This is a perfect example of a book that really doesn't go anywhere, nothing extraordinary really happens, but you'll follow along with enthusiasm because the author knows how to turn a phrase. It's also fascinating if you came from this midwestern lifestyle and knew people just like the characters portrayed in the book. The cast of characters drives the piece when the plot meanders. We have the free-spirited woman who never learns from her mistakes until she is trapped by them in Evelyn's mother, Tina. There is the estranged father who can't accept his daughter the way she is because she never grows up and lives up to his expectations. There is the do-gooder ingenue whose kindness is repeatedly taken advantage of (Evelyn, the main character). The boy who will never grow up either and keep on making the same mistakes. The girl who doesn't care about school or aspiring and thinks all her happiness can be found in boys. The mean class bully with the well-to-do, overachieving mother. The crazy next-door neighbor. The mysterious and retarded child with beautiful eyes. The benefactor who proves to be a malefactor...and of course that mean lady with the drawn-on eyebrows who works at the local McDonalds.See what I mean? The characters are what makes the whole story believable and there are a few scenes that break your heart if you've ever been through them yourself (ever had a boy choose your friend over you? If so, you're going to love this). The way Moriarty writes shows a lot of promise. I hate to be one to harp on about "needing more plot" because I have read other books with no plot that were completely engrossing...but when I look back at those books that supposedly had no plot that I was engrossed with...I usually discover that there WAS a plot in there. Something happened. The main character changed in some way and something of real significance happened. There is not much at the end of this, though. In the end, she goes to college. Yay, right? No. It's a yawn-worthy ending. I'll let all that slide, though. Look at this as a "slice of life" book and you won't be disappointed. I enjoyed the slice, but like everyone, I just wanted that LAST bite to be more fulfilling. I have a feeling the ending may stretch to a higher level beyond most thinking...and may ask you to deduct about political and religious leanings, which I'm hoping is not what the author is asking of us because the comparisons are not quite fair.This point must be noted for those wondering if they should pick this book up: It does delve into political and religious territory in a really sneaky backdoor way that is a recurrent, important theme throughout the novel. The author never comes out and says what side of the fence she's on, but you start feeling manipulated by it, particularly if you lean right or play centerfield. All the religious or right-leaning characters are stupid, naive, or evil (and believe me, ALL right-leaning characters are not just religious...they are religious to the extreme in this book). All the left-leaning characters are people she respects and admires or comes to admire by the end of the novel. Even her liberal mother who does stupid things her entire life ends up being someone we should sympathize with, respect and admire by the end. We are expected to believe Evelyn's right leanings throughout the novel are rebellious naivety. However, Eileen's character speaks truthful words about how two friends grow up beside each other and one is lost in the world and the other begins to thrive [Not her exact words, but I don't want to spoil other parts of the plot for those still yet to read the book]. It's political without being outright preachy and the author smartly never tells the reader who is right and who is wrong. She lets the story lie there...yet, as Evelyn is whisked off into the sunset to college, driven by a liberal teacher who tells her a whole new world awaits and she notes a student wearing an anti-government t-shirt, you kind of get the feeling where Evelyn is headed as she prepares to enter the oh-so-worldly college world. I hope this is not the message that the author seeks to leave us with ("Right wing and religious = BAD, left wing and liberal = GOOD") or I'd be disappointed. All I have to do is turn on a news channel to be spoonfed my beliefs. I kind of read to get away from that kind of B.S. manipulation.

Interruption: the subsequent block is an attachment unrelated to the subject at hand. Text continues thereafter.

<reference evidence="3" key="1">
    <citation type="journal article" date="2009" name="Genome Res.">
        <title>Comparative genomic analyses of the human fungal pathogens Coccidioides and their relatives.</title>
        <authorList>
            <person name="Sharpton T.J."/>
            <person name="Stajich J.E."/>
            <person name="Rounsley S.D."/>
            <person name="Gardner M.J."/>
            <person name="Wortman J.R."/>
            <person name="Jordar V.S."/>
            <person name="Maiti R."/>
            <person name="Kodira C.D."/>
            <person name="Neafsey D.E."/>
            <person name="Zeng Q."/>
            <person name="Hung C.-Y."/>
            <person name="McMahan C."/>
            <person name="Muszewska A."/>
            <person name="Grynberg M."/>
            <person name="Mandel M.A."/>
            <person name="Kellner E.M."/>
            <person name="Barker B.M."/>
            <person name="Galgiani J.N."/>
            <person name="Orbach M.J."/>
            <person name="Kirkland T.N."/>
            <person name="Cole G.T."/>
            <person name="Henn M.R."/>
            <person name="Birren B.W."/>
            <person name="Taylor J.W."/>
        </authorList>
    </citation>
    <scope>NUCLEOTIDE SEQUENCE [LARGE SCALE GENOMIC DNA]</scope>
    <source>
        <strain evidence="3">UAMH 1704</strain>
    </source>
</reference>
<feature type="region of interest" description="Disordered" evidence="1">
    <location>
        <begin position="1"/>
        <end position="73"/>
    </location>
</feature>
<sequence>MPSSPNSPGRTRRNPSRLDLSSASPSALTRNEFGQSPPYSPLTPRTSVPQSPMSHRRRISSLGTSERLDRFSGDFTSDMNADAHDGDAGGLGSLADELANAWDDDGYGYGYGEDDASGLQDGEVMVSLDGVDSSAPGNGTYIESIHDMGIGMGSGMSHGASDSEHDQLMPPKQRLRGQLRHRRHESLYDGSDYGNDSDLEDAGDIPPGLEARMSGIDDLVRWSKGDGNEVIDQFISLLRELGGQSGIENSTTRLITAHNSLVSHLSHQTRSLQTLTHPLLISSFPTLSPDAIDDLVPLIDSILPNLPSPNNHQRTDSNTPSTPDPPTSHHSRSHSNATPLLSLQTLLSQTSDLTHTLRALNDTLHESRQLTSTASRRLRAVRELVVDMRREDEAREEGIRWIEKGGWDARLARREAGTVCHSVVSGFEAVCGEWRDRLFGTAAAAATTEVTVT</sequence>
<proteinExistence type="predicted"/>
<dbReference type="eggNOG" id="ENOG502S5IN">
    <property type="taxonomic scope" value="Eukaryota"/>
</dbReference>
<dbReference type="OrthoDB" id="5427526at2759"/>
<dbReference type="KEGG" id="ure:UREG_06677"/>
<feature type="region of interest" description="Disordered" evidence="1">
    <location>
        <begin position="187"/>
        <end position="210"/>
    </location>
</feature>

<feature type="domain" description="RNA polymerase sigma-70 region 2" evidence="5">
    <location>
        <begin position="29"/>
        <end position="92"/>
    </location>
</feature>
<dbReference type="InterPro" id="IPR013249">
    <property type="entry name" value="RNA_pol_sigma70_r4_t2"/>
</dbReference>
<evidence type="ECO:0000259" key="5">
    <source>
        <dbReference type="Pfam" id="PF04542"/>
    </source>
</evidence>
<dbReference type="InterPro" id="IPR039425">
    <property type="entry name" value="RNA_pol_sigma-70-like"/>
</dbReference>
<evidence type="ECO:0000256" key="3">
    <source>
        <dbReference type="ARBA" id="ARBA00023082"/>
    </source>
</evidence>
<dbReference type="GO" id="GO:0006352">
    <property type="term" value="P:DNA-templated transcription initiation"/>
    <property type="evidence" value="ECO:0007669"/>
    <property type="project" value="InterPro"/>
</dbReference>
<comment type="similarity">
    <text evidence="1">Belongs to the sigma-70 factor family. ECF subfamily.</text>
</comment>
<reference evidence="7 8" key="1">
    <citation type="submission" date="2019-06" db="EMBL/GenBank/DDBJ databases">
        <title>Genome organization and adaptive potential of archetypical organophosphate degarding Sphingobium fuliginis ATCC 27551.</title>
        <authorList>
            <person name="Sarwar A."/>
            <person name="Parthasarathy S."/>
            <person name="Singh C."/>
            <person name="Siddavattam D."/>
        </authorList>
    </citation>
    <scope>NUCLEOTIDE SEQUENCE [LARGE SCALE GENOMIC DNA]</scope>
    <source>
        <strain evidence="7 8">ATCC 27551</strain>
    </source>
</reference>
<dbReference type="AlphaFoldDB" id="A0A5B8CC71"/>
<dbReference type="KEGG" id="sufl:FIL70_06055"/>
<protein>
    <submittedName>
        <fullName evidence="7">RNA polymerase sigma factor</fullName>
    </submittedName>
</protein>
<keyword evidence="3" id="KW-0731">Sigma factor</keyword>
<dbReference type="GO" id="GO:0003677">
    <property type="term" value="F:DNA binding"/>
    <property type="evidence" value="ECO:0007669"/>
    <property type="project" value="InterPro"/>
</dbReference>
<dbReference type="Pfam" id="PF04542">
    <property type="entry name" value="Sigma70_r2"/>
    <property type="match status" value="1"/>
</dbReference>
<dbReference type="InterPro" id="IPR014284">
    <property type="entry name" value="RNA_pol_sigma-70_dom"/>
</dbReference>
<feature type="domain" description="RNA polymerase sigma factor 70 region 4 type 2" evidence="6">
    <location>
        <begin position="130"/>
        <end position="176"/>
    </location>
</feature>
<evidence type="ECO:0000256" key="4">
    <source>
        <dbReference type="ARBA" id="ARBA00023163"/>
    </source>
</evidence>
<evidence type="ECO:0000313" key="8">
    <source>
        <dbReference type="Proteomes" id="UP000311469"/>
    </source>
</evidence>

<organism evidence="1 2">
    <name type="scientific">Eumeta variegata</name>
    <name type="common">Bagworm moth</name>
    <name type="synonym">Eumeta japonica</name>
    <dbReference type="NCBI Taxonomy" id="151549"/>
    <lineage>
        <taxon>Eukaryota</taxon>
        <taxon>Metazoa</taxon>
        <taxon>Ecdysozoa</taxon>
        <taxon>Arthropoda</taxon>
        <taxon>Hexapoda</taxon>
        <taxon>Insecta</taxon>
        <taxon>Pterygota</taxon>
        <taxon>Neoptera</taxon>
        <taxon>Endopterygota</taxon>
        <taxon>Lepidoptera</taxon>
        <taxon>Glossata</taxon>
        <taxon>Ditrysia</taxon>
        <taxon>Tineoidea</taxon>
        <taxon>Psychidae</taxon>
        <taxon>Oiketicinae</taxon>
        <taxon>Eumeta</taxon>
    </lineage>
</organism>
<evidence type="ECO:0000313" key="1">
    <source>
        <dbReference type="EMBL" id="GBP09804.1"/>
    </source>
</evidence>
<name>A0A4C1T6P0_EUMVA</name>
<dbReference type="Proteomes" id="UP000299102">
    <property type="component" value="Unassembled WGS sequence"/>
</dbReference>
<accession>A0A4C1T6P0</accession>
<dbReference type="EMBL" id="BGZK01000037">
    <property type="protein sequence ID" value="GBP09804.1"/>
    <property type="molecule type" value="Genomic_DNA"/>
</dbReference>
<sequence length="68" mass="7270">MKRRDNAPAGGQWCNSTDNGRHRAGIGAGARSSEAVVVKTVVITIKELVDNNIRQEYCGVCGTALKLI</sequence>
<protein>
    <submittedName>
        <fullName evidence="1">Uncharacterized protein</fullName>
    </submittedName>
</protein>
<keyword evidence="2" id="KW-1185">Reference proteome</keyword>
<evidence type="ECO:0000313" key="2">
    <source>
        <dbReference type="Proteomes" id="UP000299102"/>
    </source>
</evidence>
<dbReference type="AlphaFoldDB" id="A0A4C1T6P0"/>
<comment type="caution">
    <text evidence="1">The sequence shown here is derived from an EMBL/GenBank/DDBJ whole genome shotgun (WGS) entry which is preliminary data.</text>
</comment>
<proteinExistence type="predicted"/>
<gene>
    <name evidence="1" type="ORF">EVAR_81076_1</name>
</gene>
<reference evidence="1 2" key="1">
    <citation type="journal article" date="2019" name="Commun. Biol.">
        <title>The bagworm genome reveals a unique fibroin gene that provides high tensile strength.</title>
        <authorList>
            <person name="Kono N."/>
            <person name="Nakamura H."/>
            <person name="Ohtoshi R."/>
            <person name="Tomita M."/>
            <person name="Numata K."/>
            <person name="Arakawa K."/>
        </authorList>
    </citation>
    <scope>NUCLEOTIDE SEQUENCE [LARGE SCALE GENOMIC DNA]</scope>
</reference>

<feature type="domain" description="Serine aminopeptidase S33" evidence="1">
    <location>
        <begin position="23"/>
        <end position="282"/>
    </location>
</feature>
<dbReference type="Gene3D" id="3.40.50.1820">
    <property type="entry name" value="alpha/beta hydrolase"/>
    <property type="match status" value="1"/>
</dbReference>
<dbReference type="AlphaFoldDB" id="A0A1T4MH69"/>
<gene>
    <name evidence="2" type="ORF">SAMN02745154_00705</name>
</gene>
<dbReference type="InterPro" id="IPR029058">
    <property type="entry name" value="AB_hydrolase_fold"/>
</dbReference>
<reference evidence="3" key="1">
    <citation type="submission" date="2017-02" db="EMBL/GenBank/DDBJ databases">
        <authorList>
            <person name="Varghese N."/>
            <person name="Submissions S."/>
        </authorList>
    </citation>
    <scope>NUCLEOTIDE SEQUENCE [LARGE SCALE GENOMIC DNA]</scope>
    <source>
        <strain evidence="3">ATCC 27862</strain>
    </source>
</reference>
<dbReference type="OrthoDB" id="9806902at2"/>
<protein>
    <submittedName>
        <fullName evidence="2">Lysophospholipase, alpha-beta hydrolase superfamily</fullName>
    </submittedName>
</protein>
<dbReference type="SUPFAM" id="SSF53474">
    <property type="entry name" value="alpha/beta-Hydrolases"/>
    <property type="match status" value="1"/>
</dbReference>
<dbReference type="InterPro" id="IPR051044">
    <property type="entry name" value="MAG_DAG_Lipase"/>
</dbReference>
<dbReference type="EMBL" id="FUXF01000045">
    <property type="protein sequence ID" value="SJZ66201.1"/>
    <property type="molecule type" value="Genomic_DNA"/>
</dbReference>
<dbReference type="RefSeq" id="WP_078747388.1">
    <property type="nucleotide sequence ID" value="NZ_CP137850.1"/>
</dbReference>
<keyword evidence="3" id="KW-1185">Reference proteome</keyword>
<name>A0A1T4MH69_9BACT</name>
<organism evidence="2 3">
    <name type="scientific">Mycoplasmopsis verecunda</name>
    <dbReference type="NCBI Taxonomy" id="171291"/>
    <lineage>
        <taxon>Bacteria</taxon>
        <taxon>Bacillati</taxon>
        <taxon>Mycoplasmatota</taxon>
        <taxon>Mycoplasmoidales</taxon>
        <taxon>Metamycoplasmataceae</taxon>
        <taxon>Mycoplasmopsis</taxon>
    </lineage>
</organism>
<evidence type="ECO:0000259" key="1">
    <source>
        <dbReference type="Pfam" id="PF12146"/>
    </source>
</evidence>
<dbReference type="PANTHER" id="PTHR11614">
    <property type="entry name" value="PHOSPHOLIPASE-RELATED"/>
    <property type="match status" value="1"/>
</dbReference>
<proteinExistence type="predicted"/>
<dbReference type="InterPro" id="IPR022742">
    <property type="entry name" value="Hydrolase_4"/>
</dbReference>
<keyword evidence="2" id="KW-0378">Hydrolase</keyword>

Moriarty has written some pretty dull stuff, but I'm pleased to say that this was not one of those novels. I rarely give five-star ratings, so you can appreciate how much I loved this book. It is basically a fairly typical coming-of-age novel, with an atypical protagonist. Evelyn is complex, intelligent, and immensely interesting. There's nothing much that is cliched about this intriguing girl, and yet she is incredibly relateable. I caught myself thinking "That's me! That's exactly how I felt! What I thought! What I'd have said!" over and over. Moriarty gives Evelyn the all-important skill of critical thinking, so that she is able to make more right choices than wrong ones. She needs all the help she can get: her grandmother is full of blind faith, her mother is unstable and, at times, a terrible role model, and her friend, Deena, is about as emotionally unbalanced as they come. Moriarty made me like just about every character she introduced, and I literally didn't put this book down once. I recommend this to pretty much anyone who is looking for an intelligent read; this will not disappoint.